After consolidating its power over Hong Kong, Beijing has used the festivities marking the 25th handover anniversary from British rule to laud the city’s “rebirth.” Many Hong Kongers do not feel like celebrating.
Beijing is in control of the political situation in Hong Kong. Since 2019, the pro-democracy movement, both on the streets and in the corridors of the legislative council, has been virtually eliminated.
Pro-democracy candidates have been disqualified from holding office to make way for so-called patriotic lawmakers beholden to Beijing
Under a so-called national security law imposed in 2020, activists have been thrown in jail and independent media outlets like Apple Daily, along with websites like Stand News and Citizen News, have been shuttered.
Although the basis of Hong Kong’s semi-autonomy, which had enshrined some civil liberties under the “one country, two systems” principle, has not yet been officially abolished, in practice it plays an increasingly minor role.
On Friday, Chinese President Xi Jinping addressed the festivities, saying, “after the storms, Hong Kong has been reborn from the fire and emerged with robust vitality.”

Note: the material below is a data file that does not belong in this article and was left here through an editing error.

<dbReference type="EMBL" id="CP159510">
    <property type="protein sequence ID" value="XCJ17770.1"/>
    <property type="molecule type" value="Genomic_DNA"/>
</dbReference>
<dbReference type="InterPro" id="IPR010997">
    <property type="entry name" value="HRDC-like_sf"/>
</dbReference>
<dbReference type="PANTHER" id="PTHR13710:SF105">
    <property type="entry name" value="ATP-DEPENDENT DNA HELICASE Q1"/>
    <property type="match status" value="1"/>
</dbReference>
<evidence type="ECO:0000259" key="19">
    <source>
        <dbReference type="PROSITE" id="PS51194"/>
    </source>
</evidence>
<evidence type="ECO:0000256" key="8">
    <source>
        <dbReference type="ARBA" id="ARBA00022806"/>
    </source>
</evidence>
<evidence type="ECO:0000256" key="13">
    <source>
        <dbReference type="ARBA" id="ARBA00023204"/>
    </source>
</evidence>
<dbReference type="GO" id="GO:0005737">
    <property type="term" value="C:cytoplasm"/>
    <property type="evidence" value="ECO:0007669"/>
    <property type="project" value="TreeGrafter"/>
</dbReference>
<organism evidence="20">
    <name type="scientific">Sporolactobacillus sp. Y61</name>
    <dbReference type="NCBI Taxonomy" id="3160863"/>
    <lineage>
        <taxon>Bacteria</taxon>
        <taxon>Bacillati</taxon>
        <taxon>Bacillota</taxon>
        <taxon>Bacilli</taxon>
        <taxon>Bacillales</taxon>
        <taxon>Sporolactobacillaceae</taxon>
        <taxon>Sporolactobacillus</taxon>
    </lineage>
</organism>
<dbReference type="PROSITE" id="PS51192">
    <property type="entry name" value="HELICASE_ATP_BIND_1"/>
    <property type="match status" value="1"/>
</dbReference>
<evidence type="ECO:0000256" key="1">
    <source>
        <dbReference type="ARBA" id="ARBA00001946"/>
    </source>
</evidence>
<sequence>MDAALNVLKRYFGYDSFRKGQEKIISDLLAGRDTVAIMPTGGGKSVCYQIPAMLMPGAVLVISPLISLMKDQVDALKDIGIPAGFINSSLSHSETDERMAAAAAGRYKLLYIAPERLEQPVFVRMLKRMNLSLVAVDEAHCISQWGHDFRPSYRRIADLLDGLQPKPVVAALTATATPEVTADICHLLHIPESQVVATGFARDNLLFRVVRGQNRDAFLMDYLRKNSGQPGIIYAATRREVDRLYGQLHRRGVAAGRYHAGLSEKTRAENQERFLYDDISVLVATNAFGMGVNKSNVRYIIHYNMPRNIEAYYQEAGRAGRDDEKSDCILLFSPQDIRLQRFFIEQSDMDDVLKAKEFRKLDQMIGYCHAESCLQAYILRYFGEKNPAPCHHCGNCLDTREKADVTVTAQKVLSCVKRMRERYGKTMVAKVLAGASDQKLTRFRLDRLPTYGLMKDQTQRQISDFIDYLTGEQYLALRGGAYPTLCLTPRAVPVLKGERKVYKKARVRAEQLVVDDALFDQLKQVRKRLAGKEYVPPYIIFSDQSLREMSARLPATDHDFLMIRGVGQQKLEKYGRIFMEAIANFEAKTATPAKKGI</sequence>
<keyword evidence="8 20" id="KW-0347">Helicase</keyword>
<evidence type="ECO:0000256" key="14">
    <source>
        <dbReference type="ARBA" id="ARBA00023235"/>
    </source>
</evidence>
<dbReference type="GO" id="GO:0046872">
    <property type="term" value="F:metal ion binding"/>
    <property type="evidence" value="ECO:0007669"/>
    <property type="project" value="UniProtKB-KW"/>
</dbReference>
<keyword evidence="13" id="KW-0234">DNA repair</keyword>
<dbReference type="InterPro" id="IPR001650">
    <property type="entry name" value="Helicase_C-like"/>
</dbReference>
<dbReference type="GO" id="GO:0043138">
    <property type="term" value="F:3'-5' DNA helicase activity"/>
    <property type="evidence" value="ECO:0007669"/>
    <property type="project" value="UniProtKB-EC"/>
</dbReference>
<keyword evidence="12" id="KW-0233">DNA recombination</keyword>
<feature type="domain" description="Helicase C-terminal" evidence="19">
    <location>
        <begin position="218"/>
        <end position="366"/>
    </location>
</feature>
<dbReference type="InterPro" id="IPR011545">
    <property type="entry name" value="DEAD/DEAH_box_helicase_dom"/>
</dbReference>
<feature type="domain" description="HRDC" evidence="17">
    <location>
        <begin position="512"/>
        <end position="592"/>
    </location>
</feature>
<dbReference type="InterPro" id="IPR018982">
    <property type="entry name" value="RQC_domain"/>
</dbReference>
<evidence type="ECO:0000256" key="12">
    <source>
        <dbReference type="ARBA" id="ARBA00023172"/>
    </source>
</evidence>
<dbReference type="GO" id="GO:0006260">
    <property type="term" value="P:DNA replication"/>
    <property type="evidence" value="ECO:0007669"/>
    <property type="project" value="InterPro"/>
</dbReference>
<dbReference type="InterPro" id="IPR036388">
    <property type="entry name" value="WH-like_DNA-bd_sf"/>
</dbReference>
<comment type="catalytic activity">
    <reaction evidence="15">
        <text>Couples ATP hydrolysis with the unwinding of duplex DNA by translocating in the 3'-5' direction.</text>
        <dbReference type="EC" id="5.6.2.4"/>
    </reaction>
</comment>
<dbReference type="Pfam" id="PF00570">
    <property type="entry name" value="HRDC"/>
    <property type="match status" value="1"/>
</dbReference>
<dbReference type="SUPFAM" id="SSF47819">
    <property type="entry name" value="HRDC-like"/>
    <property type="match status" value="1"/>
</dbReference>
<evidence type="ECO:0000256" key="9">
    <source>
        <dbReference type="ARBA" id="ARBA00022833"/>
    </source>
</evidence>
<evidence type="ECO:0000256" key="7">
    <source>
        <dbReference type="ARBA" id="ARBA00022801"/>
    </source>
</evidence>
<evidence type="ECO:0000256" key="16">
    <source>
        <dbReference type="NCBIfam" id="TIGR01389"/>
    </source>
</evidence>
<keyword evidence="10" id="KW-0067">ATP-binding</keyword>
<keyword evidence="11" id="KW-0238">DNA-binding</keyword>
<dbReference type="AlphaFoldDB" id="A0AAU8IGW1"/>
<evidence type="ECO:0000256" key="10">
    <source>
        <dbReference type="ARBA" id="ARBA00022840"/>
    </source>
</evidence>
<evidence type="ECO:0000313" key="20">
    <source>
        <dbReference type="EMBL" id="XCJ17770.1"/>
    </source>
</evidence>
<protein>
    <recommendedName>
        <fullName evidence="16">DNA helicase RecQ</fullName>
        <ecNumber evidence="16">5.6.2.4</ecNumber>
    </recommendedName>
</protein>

Detained without trial
DW spoke with three Hong Kong residents about their feelings and experiences under Beijing’s crackdown, and what they think about the future.
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Stella, an artist, 33, has just visited a friend in prison. “There was a plexiglass screen between us. We were allowed to talk by intercom for 15 minutes.” She asked him what he needed for everyday life in prison, she said.
Stella visits her friend every month. Over time, the topics of conversation have become fewer and fewer. Perhaps there is too little opportunity in prison to get information, she suspects. Her friend has now been moved to a solitary cell. Stella is worried about his physical and mental health.
Stella’s friend was arrested in connection with the 2019 protest movement and is still awaiting trial. She spoke with DW using an encrypted messenger service. She was very careful with personal information so as not to endanger herself or her friend.
In 2019, Hong Kong was rocked by violent street protests prompted by a proposal for an extradition law, which would, among other things, allow the extradition of defendants to mainland China for trial in Beijing-controlled courts.